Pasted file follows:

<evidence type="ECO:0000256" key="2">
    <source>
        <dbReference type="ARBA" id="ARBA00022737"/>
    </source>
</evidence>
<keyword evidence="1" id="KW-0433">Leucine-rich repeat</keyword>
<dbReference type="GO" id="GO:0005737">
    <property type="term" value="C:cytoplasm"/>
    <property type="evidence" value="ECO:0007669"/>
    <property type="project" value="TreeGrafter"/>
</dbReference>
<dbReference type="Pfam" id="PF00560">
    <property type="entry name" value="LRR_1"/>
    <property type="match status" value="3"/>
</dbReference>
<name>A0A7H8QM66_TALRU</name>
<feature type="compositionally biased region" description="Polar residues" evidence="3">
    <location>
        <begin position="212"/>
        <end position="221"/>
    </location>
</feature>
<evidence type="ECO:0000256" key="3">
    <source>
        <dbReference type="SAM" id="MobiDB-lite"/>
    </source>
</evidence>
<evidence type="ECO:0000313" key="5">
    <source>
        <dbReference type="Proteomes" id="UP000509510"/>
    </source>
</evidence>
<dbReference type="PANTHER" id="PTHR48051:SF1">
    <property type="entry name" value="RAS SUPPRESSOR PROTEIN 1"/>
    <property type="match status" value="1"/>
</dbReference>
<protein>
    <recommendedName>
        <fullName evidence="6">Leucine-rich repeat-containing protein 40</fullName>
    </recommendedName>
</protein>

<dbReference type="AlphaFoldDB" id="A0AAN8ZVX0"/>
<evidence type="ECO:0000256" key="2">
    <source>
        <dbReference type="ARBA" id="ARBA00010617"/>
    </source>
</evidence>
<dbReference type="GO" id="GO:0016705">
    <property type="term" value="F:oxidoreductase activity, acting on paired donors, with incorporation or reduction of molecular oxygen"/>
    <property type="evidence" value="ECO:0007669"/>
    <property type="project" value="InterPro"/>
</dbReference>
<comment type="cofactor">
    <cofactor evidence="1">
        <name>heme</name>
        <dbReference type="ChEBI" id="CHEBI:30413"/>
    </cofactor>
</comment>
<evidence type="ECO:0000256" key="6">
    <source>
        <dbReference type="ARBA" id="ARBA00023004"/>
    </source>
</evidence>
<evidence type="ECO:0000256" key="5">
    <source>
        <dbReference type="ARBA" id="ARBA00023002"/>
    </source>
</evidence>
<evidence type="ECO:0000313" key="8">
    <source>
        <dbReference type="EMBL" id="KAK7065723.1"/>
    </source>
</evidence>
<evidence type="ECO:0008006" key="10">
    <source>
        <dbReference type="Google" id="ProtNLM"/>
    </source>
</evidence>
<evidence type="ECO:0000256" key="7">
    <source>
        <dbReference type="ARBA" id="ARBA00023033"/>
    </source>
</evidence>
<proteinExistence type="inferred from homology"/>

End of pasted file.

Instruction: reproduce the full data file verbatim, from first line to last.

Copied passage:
<evidence type="ECO:0000256" key="2">
    <source>
        <dbReference type="ARBA" id="ARBA00022737"/>
    </source>
</evidence>
<keyword evidence="1" id="KW-0433">Leucine-rich repeat</keyword>
<dbReference type="GO" id="GO:0005737">
    <property type="term" value="C:cytoplasm"/>
    <property type="evidence" value="ECO:0007669"/>
    <property type="project" value="TreeGrafter"/>
</dbReference>
<dbReference type="Pfam" id="PF00560">
    <property type="entry name" value="LRR_1"/>
    <property type="match status" value="3"/>
</dbReference>
<name>A0A7H8QM66_TALRU</name>
<feature type="compositionally biased region" description="Polar residues" evidence="3">
    <location>
        <begin position="212"/>
        <end position="221"/>
    </location>
</feature>
<evidence type="ECO:0000256" key="3">
    <source>
        <dbReference type="SAM" id="MobiDB-lite"/>
    </source>
</evidence>
<evidence type="ECO:0000313" key="5">
    <source>
        <dbReference type="Proteomes" id="UP000509510"/>
    </source>
</evidence>
<dbReference type="PANTHER" id="PTHR48051:SF1">
    <property type="entry name" value="RAS SUPPRESSOR PROTEIN 1"/>
    <property type="match status" value="1"/>
</dbReference>
<protein>
    <recommendedName>
        <fullName evidence="6">Leucine-rich repeat-containing protein 40</fullName>
    </recommendedName>
</protein>

<dbReference type="AlphaFoldDB" id="A0AAN8ZVX0"/>
<evidence type="ECO:0000256" key="2">
    <source>
        <dbReference type="ARBA" id="ARBA00010617"/>
    </source>
</evidence>
<dbReference type="GO" id="GO:0016705">
    <property type="term" value="F:oxidoreductase activity, acting on paired donors, with incorporation or reduction of molecular oxygen"/>
    <property type="evidence" value="ECO:0007669"/>
    <property type="project" value="InterPro"/>
</dbReference>
<comment type="cofactor">
    <cofactor evidence="1">
        <name>heme</name>
        <dbReference type="ChEBI" id="CHEBI:30413"/>
    </cofactor>
</comment>
<evidence type="ECO:0000256" key="6">
    <source>
        <dbReference type="ARBA" id="ARBA00023004"/>
    </source>
</evidence>
<evidence type="ECO:0000256" key="5">
    <source>
        <dbReference type="ARBA" id="ARBA00023002"/>
    </source>
</evidence>
<evidence type="ECO:0000313" key="8">
    <source>
        <dbReference type="EMBL" id="KAK7065723.1"/>
    </source>
</evidence>
<evidence type="ECO:0008006" key="10">
    <source>
        <dbReference type="Google" id="ProtNLM"/>
    </source>
</evidence>
<evidence type="ECO:0000256" key="7">
    <source>
        <dbReference type="ARBA" id="ARBA00023033"/>
    </source>
</evidence>
<proteinExistence type="inferred from homology"/>